Antipatharians of the Mesophotic Zone: Four Case Studies

  • Marzia BoEmail author
  • Anthony D. Montgomery
  • Dennis M. Opresko
  • Daniel Wagner
  • Giorgio Bavestrello
Part of the Coral Reefs of the World book series (CORW, volume 12)


About 63% of the known antipatharian genera occur at mesophotic depths (30–150 m), with the majority extending into the deep sea. Along the continental shelf and offshore sites, antipatharians tend to increase in diversity and abundance with depth, reaching a peak at mesophotic depths due to favorable environmental factors enhancing their settlement and growth and biotic factors associated with lower levels of competition for space. A review of taxonomic and ecological studies for shallow and mesophotic antipatharians is presented for four regionally based case studies, three in the tropics (1) Central Indo-Pacific, plus adjacent sections of the Western Indo-Pacific, (2) Eastern Indo-Pacific (primarily Hawaiʻi), and (3) the Caribbean Sea) and one at temperate latitudes in the Mediterranean Sea and adjacent sections of the Northeast Atlantic. The mesophotic fauna is mainly represented by the families Antipathidae, Aphanipathidae, and Myriopathidae. The most diverse community is found in the Central/Western Indo-Pacific, followed by the Caribbean Sea. The tropical antipatharians are represented by shallow species that extend their distribution into the upper mesophotic zone (30–60 m), while the temperate antipatharians consist of deepwater (> 150 m) species that extend upward into the lower part of the mesophotic zone. Black corals in mesophotic coral ecosystems can be habitat-forming components of benthic assemblages on hard substratum. They have an enormous potential for hidden biodiversity and play an important ecological role for the broader marine ecosystem. The threats to antipatharians consist of demersal fishing activities and coral harvesting, which may be highly destructive to these poorly understood systems.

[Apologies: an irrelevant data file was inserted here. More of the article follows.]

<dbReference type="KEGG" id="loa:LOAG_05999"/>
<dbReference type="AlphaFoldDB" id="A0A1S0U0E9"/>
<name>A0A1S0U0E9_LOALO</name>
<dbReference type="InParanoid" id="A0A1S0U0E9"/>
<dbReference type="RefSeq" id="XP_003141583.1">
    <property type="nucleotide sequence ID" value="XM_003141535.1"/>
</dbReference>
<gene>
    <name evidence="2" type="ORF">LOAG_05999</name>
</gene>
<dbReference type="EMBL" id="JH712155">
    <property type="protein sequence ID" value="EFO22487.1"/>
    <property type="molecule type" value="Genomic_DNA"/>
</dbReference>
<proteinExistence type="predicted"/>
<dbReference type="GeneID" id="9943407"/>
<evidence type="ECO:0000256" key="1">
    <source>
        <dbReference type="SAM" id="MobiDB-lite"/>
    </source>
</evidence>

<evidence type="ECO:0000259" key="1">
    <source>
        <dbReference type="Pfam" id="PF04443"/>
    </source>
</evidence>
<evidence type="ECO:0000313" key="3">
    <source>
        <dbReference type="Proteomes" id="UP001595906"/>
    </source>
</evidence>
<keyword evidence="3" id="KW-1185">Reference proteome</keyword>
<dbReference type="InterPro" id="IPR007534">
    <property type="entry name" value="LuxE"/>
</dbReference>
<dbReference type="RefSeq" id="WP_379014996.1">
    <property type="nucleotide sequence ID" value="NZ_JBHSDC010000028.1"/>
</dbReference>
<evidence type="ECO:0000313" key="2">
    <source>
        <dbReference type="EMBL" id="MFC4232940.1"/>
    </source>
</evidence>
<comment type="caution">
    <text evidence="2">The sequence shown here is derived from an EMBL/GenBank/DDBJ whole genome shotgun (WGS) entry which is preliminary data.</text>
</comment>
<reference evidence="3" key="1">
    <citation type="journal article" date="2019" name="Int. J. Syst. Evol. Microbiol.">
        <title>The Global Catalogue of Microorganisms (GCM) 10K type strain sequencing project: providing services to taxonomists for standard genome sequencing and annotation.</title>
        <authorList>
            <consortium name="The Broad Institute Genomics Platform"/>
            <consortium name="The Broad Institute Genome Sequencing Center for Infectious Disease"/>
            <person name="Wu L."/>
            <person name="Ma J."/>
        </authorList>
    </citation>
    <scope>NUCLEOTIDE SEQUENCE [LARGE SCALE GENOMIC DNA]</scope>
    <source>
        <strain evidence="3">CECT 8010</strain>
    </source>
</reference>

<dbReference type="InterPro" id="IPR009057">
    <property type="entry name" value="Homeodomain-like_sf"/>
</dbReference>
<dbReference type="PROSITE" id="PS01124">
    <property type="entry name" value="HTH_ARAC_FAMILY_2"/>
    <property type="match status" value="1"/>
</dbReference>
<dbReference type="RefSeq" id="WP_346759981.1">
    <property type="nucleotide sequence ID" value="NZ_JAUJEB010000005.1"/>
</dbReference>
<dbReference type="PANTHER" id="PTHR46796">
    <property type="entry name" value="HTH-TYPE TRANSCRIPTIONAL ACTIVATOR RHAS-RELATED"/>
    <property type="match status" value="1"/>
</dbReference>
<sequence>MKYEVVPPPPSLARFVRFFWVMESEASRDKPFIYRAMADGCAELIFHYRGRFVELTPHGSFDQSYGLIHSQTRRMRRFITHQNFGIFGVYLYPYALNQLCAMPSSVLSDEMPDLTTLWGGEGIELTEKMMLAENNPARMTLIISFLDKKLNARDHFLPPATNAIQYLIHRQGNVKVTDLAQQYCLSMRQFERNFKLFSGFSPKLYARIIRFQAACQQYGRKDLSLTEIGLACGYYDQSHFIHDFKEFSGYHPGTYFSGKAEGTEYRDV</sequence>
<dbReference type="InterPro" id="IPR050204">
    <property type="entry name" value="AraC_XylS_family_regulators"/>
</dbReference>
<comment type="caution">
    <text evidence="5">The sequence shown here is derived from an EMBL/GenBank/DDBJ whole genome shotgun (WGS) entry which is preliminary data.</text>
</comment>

Mesophotic coral ecosystems Black corals Diversity Distribution Threats 



DMO is a Research Associate of the Smithsonian Institution and gratefully acknowledges that affiliation. The findings and conclusions in this article are those of the author(s) and do not necessarily represent the views of the US Fish and Wildlife Service. Authors would like to thank editors Tom Bridge and Kimberly Puglise and referees for their helpful suggestions during the revision process.


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Copyright information

© Springer Nature Switzerland AG 2019

Authors and Affiliations

  • Marzia Bo
    • 1
    Email author
  • Anthony D. Montgomery
    • 2
    • 3
  • Dennis M. Opresko
    • 4
  • Daniel Wagner
    • 5
  • Giorgio Bavestrello
    • 1
  1. 1.Dipartimento di Scienze della Terra, dell’Ambiente e della VitaUniversità degli Studi di GenovaGenoaItaly
  2. 2.U.S. Fish and Wildlife ServicePacific Islands Fish and Wildlife OfficeHonoluluUSA
  3. 3.Hawaiʻi Institute of Marine BiologyUniversity of Hawaiʻi at MānoaKāneʻoheUSA
  4. 4.National Museum of Natural HistorySmithsonian InstitutionWashington, DCUSA
  5. 5.JHT Inc., NOAA National Centers for Coastal Ocean ScienceCharlestonUSA

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